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The measure of things : humanism, humility and mystery.

Cooper, D. E. (2002) 'The measure of things : humanism, humility and mystery.', Oxford: Clarendon Press.


The book begins with an account of the emergence of 'humanism', understood as the claim that any 'discursable' world is a 'human world', one whose description is relative to human purposes and perspectives. Humanism is contrasted with 'absolutism' which, it is argued, is a doctrine at once hubristic and implausible. However, it is also argued that a 'raw' humanism, which denies the existence of any reality beyond the human world, is also hubristic and 'unliveable'. The conclusion is drawn is that we must take seriously the existence of a radically mysterious order of reality, a 'source' for our human world. The final chapters discuss how one might be 'attuned' to this mystery and what implications for the conduct of life recognition of mystery may have.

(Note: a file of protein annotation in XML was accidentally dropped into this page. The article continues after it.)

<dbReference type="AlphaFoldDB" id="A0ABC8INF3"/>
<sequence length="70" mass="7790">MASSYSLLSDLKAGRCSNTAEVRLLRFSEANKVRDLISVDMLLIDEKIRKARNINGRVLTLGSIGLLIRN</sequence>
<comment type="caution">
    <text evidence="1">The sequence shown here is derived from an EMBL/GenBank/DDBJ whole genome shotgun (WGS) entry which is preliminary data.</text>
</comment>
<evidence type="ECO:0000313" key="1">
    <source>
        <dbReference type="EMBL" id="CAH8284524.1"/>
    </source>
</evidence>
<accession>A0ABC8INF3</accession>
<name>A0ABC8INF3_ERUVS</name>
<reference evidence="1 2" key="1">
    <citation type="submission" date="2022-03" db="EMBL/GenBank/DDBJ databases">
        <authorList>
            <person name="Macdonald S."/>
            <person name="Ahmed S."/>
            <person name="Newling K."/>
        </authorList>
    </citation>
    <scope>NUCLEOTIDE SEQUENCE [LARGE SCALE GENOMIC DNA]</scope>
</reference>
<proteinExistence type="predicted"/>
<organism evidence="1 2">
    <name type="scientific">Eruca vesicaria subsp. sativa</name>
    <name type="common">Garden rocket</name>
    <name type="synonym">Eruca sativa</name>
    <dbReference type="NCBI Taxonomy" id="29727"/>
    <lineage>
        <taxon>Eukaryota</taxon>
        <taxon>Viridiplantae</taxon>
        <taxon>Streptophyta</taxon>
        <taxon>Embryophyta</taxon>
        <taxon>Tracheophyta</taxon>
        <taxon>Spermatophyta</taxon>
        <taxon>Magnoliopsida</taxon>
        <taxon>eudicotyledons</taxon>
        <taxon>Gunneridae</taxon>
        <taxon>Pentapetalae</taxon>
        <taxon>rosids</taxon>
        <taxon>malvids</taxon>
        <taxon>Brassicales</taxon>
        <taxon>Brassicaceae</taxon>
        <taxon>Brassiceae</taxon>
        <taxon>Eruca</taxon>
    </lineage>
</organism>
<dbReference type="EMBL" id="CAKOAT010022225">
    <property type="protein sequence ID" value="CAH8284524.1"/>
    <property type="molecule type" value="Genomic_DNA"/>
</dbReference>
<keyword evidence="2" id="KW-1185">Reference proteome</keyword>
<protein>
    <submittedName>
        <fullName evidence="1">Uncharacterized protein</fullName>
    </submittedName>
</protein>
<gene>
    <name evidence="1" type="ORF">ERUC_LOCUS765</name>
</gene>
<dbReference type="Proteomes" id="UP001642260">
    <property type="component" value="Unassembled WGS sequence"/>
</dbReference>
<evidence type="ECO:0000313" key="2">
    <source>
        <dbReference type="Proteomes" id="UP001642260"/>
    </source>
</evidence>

Item Type:Book
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Keywords:Philosophy, Humanism.
Full text:Full text not available from this repository.
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Record Created:24 Jul 2007
Last Modified:08 Apr 2009 16:35

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